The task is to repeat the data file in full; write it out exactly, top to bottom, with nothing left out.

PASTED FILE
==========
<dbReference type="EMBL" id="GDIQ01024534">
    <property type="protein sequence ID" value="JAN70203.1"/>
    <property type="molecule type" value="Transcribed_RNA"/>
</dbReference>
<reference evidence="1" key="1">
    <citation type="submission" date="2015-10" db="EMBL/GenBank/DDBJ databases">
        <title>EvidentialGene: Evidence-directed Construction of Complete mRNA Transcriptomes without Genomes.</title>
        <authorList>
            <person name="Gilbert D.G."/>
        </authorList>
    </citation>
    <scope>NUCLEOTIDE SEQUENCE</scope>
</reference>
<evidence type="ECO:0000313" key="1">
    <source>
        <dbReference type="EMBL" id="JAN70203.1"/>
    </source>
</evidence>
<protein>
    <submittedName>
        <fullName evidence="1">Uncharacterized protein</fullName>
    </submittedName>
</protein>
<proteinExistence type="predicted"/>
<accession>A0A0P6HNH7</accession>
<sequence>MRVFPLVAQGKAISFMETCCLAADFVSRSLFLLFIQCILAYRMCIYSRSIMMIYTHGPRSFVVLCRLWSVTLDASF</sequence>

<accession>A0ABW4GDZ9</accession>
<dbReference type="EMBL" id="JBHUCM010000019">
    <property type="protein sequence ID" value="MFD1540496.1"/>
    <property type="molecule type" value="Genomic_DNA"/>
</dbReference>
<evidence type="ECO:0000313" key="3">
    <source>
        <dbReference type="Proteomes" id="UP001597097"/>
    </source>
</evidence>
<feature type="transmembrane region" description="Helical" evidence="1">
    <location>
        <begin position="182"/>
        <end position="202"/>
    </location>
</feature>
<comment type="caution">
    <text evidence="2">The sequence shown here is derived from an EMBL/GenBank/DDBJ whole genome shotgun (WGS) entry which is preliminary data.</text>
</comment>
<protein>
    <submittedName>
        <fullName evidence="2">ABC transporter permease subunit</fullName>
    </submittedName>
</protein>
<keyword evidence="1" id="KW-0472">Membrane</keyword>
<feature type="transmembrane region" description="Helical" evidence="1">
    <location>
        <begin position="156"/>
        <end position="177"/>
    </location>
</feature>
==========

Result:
<dbReference type="EMBL" id="GDIQ01024534">
    <property type="protein sequence ID" value="JAN70203.1"/>
    <property type="molecule type" value="Transcribed_RNA"/>
</dbReference>
<reference evidence="1" key="1">
    <citation type="submission" date="2015-10" db="EMBL/GenBank/DDBJ databases">
        <title>EvidentialGene: Evidence-directed Construction of Complete mRNA Transcriptomes without Genomes.</title>
        <authorList>
            <person name="Gilbert D.G."/>
        </authorList>
    </citation>
    <scope>NUCLEOTIDE SEQUENCE</scope>
</reference>
<evidence type="ECO:0000313" key="1">
    <source>
        <dbReference type="EMBL" id="JAN70203.1"/>
    </source>
</evidence>
<protein>
    <submittedName>
        <fullName evidence="1">Uncharacterized protein</fullName>
    </submittedName>
</protein>
<proteinExistence type="predicted"/>
<accession>A0A0P6HNH7</accession>
<sequence>MRVFPLVAQGKAISFMETCCLAADFVSRSLFLLFIQCILAYRMCIYSRSIMMIYTHGPRSFVVLCRLWSVTLDASF</sequence>

<accession>A0ABW4GDZ9</accession>
<dbReference type="EMBL" id="JBHUCM010000019">
    <property type="protein sequence ID" value="MFD1540496.1"/>
    <property type="molecule type" value="Genomic_DNA"/>
</dbReference>
<evidence type="ECO:0000313" key="3">
    <source>
        <dbReference type="Proteomes" id="UP001597097"/>
    </source>
</evidence>
<feature type="transmembrane region" description="Helical" evidence="1">
    <location>
        <begin position="182"/>
        <end position="202"/>
    </location>
</feature>
<comment type="caution">
    <text evidence="2">The sequence shown here is derived from an EMBL/GenBank/DDBJ whole genome shotgun (WGS) entry which is preliminary data.</text>
</comment>
<protein>
    <submittedName>
        <fullName evidence="2">ABC transporter permease subunit</fullName>
    </submittedName>
</protein>
<keyword evidence="1" id="KW-0472">Membrane</keyword>
<feature type="transmembrane region" description="Helical" evidence="1">
    <location>
        <begin position="156"/>
        <end position="177"/>
    </location>
</feature>